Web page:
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Tennessee Gas, State Argue Over Land Access For Pipeline

Arguments over whether Tennessee Gas Pipeline Company can start cutting trees on constitutionally protected land in Massachusetts were heard in court Friday.Members of the state attorney general’s office and representatives from Tennessee Gas, a subsidiary of Kinder Morgan, laid out their stances in a jam-packed Berkshire Superior courtroom Friday afternoon. The company says it needs to access roughly two miles of Otis State Forest near the small Berkshire County town of Sandisfield to start work on the $86 million Connecticut Expansion Project. That land is protected under Article 97 of the Massachusetts Constitution. Even with that protection, the Federal Energy Regulatory Commission approved a certificate for the project in March. Days later the company filed an injunction in Berkshire Superior Court seeking immediate access to the state forest. Matthew Ireland from the attorney general’s office says Massachusetts’ citizens uniquely granted the Legislature the authority to protect the lands.

“Not through the courts in terms of conservation restrictions that has terms that the courts would wrangle with in terms of undoing,” Ireland said. “No, we want the Legislature, a separate branch of the government, to only be allowed to make this determination and only through a two-thirds vote. I think this gets to the heart of how the commonwealth views itself a sovereign.”

Representing Tennessee Gas, Jim Messenger argues the company needs to access the land to get further permits necessary to complete the project, which he says the federal government has determined is needed. Judge John Agostini questioned the state’s argument that it stands to stop a federally approved project.

“The supremacy clause has always been the glue that has kept the states together and here you are chipping away at it and saying ‘Well, we can do it,’” said Agostini.

Messenger later touched on that point.

“Common sense tells you that the commonwealth’s position can’t be right,” Messenger said. “That they can simply take a position that we can stop this project or we get to decide how it’s routed even though there is an agency that has exclusive jurisdiction to decide how to route it.”

Legislation to allow the company easements in Otis State Forest, an area where two pipelines already run, was filed by a Boston-area state lawmaker in 2015. It’s been decried by Berkshire area lawmakers. A two-thirds vote in the Legislature is needed to lift the protection. The bill has been placed in a study committee. With the legislative session running into July, Ireland says lawmakers should be allowed to do their job.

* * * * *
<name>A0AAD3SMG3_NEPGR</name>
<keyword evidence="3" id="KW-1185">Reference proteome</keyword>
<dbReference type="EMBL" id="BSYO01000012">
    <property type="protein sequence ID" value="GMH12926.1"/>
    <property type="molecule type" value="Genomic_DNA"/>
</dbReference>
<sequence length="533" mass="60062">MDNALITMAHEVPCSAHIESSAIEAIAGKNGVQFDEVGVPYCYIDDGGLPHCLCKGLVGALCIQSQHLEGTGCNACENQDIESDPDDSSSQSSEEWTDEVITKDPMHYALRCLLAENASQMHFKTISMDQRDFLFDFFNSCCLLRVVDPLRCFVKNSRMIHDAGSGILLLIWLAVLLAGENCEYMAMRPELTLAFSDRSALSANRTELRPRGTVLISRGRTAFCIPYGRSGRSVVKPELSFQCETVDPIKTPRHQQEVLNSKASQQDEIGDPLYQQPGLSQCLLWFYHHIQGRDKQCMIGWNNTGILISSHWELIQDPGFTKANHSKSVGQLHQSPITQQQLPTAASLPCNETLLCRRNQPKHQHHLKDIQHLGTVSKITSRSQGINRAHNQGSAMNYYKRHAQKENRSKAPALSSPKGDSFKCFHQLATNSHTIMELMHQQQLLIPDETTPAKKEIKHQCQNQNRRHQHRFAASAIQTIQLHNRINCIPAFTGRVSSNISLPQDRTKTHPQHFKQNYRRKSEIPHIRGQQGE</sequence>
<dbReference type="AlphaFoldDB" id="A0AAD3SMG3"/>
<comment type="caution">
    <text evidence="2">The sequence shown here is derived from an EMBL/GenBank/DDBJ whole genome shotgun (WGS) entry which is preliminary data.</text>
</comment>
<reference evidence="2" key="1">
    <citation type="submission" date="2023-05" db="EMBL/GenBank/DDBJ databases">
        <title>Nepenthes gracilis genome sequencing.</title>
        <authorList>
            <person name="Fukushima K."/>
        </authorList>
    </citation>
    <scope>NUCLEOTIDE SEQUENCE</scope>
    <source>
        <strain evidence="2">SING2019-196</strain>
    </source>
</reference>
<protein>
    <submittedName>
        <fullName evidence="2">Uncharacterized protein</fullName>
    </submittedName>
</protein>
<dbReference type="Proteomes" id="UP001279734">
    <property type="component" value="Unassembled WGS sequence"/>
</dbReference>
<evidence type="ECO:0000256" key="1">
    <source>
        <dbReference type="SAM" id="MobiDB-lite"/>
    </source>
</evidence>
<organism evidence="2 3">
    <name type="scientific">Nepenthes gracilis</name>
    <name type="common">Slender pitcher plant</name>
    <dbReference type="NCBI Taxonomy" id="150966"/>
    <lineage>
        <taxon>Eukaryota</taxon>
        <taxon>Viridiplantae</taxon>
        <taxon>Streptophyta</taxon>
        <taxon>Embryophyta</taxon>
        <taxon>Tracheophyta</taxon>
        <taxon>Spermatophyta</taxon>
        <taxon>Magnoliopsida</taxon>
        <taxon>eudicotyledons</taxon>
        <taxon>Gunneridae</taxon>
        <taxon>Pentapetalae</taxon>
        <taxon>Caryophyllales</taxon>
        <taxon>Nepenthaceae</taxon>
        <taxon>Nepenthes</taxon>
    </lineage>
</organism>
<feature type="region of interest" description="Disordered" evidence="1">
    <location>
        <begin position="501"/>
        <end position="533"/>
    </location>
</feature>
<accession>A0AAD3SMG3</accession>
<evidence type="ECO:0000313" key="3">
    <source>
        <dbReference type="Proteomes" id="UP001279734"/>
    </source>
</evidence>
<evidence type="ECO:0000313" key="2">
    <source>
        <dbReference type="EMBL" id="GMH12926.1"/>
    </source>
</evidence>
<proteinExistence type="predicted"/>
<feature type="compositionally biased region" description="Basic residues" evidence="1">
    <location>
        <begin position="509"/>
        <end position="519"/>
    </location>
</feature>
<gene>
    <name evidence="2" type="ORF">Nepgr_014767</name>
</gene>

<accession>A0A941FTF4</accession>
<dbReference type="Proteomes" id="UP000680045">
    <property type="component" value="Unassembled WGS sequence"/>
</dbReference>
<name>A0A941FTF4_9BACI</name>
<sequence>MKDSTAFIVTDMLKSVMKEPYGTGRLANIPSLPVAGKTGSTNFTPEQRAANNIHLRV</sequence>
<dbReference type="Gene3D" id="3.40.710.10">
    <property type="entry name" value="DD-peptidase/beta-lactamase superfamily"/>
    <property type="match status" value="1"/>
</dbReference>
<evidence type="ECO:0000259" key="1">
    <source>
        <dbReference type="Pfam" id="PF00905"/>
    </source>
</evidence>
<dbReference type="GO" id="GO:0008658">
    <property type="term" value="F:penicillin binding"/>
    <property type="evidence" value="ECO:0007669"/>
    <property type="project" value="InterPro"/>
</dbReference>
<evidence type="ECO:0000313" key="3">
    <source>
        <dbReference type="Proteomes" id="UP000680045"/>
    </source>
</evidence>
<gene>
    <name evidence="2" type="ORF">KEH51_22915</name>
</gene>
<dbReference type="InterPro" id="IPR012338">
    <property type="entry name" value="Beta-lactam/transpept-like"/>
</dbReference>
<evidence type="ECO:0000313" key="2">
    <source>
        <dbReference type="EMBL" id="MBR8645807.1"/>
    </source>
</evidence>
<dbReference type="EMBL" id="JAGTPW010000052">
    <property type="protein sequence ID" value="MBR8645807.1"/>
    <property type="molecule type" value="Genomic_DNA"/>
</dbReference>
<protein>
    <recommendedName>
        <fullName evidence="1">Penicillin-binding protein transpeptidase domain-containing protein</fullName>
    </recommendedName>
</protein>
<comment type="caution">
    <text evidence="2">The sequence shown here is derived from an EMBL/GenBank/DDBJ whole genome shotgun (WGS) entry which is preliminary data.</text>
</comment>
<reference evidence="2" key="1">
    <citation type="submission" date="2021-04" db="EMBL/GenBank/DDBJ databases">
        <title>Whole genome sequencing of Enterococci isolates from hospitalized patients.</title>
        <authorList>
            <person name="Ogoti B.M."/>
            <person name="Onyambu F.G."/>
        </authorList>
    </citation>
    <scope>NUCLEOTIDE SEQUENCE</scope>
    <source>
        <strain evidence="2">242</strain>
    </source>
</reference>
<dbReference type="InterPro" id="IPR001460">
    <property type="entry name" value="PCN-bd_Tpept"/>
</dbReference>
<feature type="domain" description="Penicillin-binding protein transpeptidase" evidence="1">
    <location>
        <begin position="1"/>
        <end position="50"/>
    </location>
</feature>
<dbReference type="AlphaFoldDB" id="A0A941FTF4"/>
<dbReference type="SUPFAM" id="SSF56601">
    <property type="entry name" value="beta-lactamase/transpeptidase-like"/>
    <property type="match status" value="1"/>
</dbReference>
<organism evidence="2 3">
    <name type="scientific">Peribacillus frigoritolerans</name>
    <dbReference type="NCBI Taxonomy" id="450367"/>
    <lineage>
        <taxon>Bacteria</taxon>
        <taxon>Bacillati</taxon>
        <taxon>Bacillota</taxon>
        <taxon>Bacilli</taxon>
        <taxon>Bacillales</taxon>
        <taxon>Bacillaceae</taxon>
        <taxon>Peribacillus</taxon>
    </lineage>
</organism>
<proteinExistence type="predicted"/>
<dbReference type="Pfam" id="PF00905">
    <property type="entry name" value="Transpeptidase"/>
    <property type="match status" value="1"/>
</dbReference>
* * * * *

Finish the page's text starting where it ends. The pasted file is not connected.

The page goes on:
“If they receive the two-thirds roll call vote approval and the easement is authorized under Article 97 by the Legislature this is moot,” Ireland said. “Preemption question goes away. There is no conflict. That’s pretty much the only point to make. The court should race ahead to reach on the merits is a very important question which could be mooted in a very short period of time.”

Messenger says FERC pointed out, following an 18-month review, that the company had met all state requirements through its federal application process. He says the company will be financially harmed by not having the project, which will supply Connecticut utilities, in service by November 1. Messenger says the company needs to access the land by June and adds that the state is simply trying to delay the project.

“Courts have recognized that if a state tries to interfere with condemnation after a project’s been approved the federal system of regulating interstate could not function,” said Messenger.

After two hours, Judge Agostini promised he would reach a decision as soon as possible, but warned earlier that the company would be bogged down for a long period of time following appeals or stays.

“Given an issue of this nature which has some ramification the SJC [Supreme Judicial Court] would probably issue a stay,” Agostini said. “They would be very interested in this issue. They would set a briefing schedule. This doesn’t end with this court.”

Pipeline opponents who gathered outside the courthouse before the hearing expressed concern that the case could be precedent-setting for the company’s larger Northeast Energy Direct pipeline.

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